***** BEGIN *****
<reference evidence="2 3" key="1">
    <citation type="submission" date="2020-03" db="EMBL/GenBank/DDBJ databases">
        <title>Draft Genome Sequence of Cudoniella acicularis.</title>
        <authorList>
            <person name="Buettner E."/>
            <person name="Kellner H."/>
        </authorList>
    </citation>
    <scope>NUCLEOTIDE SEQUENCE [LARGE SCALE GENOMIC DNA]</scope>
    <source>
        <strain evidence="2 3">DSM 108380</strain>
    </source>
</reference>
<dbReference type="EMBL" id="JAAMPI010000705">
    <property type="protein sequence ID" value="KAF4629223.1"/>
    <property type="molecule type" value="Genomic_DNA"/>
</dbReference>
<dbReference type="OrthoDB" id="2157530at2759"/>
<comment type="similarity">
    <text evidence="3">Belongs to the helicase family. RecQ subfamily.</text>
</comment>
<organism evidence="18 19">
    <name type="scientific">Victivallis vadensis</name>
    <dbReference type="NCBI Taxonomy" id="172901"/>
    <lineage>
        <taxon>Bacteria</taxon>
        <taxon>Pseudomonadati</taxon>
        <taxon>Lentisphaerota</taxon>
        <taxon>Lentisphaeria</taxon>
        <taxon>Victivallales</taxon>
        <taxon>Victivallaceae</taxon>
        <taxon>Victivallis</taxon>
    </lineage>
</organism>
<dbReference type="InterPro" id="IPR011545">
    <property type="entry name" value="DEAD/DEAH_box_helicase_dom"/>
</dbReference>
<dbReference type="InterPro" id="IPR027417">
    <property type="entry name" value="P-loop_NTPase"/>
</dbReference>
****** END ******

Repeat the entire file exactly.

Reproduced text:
<reference evidence="2 3" key="1">
    <citation type="submission" date="2020-03" db="EMBL/GenBank/DDBJ databases">
        <title>Draft Genome Sequence of Cudoniella acicularis.</title>
        <authorList>
            <person name="Buettner E."/>
            <person name="Kellner H."/>
        </authorList>
    </citation>
    <scope>NUCLEOTIDE SEQUENCE [LARGE SCALE GENOMIC DNA]</scope>
    <source>
        <strain evidence="2 3">DSM 108380</strain>
    </source>
</reference>
<dbReference type="EMBL" id="JAAMPI010000705">
    <property type="protein sequence ID" value="KAF4629223.1"/>
    <property type="molecule type" value="Genomic_DNA"/>
</dbReference>
<dbReference type="OrthoDB" id="2157530at2759"/>
<comment type="similarity">
    <text evidence="3">Belongs to the helicase family. RecQ subfamily.</text>
</comment>
<organism evidence="18 19">
    <name type="scientific">Victivallis vadensis</name>
    <dbReference type="NCBI Taxonomy" id="172901"/>
    <lineage>
        <taxon>Bacteria</taxon>
        <taxon>Pseudomonadati</taxon>
        <taxon>Lentisphaerota</taxon>
        <taxon>Lentisphaeria</taxon>
        <taxon>Victivallales</taxon>
        <taxon>Victivallaceae</taxon>
        <taxon>Victivallis</taxon>
    </lineage>
</organism>
<dbReference type="InterPro" id="IPR011545">
    <property type="entry name" value="DEAD/DEAH_box_helicase_dom"/>
</dbReference>
<dbReference type="InterPro" id="IPR027417">
    <property type="entry name" value="P-loop_NTPase"/>
</dbReference>